Kathy Murphy

If someone were to ask you what is the main reason people seek you out, would you be able to tell them why you think they do? When was the last time someone sought you out? I’m referring to the type of seeking when someone tells you that you are the only person they think who can fill-in-the-blank.

How did it feel when you heard someone say this to you? Were you surprised, happy, honored or did you want to run in the opposite direction or hit the make yourself invisible button? When you consider the last time someone came to you for guidance, consider what type of advice they were looking for. Is this a common request you receive from others? Or, would you classify the types of reasons people seek you out as being diverse?

Depending on the scenario you are in, and whether it is at work or outside of work, the type of guidance people are asking you for may be different. For the sake of focus, let’s choose the office as the place people what to engage with you. Is there a pattern to the type of information you are talking to them about? Are the people all members or your team, or are they from various departments and management levels?

Generally, if people from various management levels are coming to you for guidance, consider yourself for starters to be a tremendously good listener. You are also someone who others perceive to be discreet, and someone they can confide in. The seekers also perceive you to be quite knowledgeable and capable of giving them credible advice. Consider this an honor, and something which is referred to as a “trusted advisor”.

If your hook is being a “trusted advisor”, who do you go to, and at what point in work scenarios or your career have you sought out this individual? It’s possible there are multiple people you consider to hold this designation. Why? Because since you are one for others, it is easier for you to identify others who are similar to you, and who can provide you with the guidance you need.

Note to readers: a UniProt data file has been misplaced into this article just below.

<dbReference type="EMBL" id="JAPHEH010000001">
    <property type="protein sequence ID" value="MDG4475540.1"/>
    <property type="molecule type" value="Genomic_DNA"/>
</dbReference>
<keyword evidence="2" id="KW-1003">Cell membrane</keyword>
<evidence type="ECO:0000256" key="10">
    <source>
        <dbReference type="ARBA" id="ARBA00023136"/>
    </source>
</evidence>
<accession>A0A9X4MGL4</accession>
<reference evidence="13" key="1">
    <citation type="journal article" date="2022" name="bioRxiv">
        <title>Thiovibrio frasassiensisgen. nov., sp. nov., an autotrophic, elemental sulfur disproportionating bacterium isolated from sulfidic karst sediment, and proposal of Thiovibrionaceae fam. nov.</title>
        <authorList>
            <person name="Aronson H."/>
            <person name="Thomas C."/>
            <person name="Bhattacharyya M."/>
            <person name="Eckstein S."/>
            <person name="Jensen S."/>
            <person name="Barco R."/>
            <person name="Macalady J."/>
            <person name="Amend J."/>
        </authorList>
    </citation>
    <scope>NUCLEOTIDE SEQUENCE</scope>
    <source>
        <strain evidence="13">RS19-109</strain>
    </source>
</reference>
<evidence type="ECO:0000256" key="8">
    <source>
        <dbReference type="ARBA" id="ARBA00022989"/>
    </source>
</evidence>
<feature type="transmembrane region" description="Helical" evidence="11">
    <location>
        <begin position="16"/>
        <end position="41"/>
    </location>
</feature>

Charismatic people have a gift over others who would not be described this way. However, they can also take on the burden of many people leaning on them for advice due to their favorable nature of interacting with others. The advice I give to people with this “gift” is to make sure they guard against the feeling of burn out from others continuously tapping into them.

If you are wondering how to determine what your hook is, here are (5) ways you can go about determining what it might be.

  1. Think about the last 2-4 times someone came to you for advice. Were they all asking for the same type of advice?
  2. If the advice people were asking you for was similar, how would you classify and categorize the advice? Was it leadership advice? Did it have to do with communication? Or, was it related to how to accomplish something you could help them to determine how to do so?
  3. Let’s say the type of advice people you are asking about is varied. That’s not a bad thing, as people see you as a multi-dimensional person who can help them with numerous challenges. However, I suspect there is still a theme you could apply to the type of advice people are asking you about. Can you come up with a theme?
  4. Ask the next person who seeks you out to help them, why they did so. This will help to reveal additional insights into perhaps how others perceive you. You can repeat this question with others to see if there is a distinct or any type of pattern and clues as to what your “hook” is.
  5. If the suggestions above are not providing you with clues or a definitive reason or reasons people are coming to you, ask a few people who are your trusted advisors to tell you what they think your hook happens to be. Are they telling you the same thing, or something entirely different?

When you determine what your hook is, this can be part of what I call your personal value proposition. The better we understand how and why others want to engage with us, the more opportunities we will have to help them, and in turn, put more coins into our Karma bank.  

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